If you aren’t familiar with the story of the lady or the tiger, here’s the brief version. (The full short story is here)
The short story takes place in a land ruled by a semi-barbaric king. One of the king’s innovations is the use of a public trial by ordeal. Anyone accused of a crime is put into an arena with two doors. Behind one door is a lady that the king has deemed a good match for the accused; behind the other is a fierce, hungry tiger. If the accused chooses the door with the lady behind it, he is innocent and must immediately marry her. If he chooses the door with the tiger behind it, he is guilty and immediately devoured.
Now, the narrator of the story never tells you what happens. He creates an air of emotions and states of mind and ultimately the story leaves you with an uncertainty you create in your mind and ends with the line: "And so I leave it with all of you: Which came out of the opened door – the lady, or the tiger?"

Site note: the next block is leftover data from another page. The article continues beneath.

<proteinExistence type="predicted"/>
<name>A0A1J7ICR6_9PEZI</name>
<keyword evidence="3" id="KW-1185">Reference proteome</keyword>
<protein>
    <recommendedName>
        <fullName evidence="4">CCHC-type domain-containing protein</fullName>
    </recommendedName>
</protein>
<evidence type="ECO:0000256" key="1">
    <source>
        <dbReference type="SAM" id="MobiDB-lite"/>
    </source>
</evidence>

For most of us, uncertainty is uncomfortable. It’s not an enjoyable way to run your life – or a warehouse. Staffing dozens to hundreds of temps to get your work done is the same dilemma as the lady or tiger. Which will come through the door the day after you order 50 temps? You don’t know what’s going to get done. How much will get shipped. How much it will cost you. (Or if the costs will eat you alive.)
Insource offers a more civilized approach. We should talk.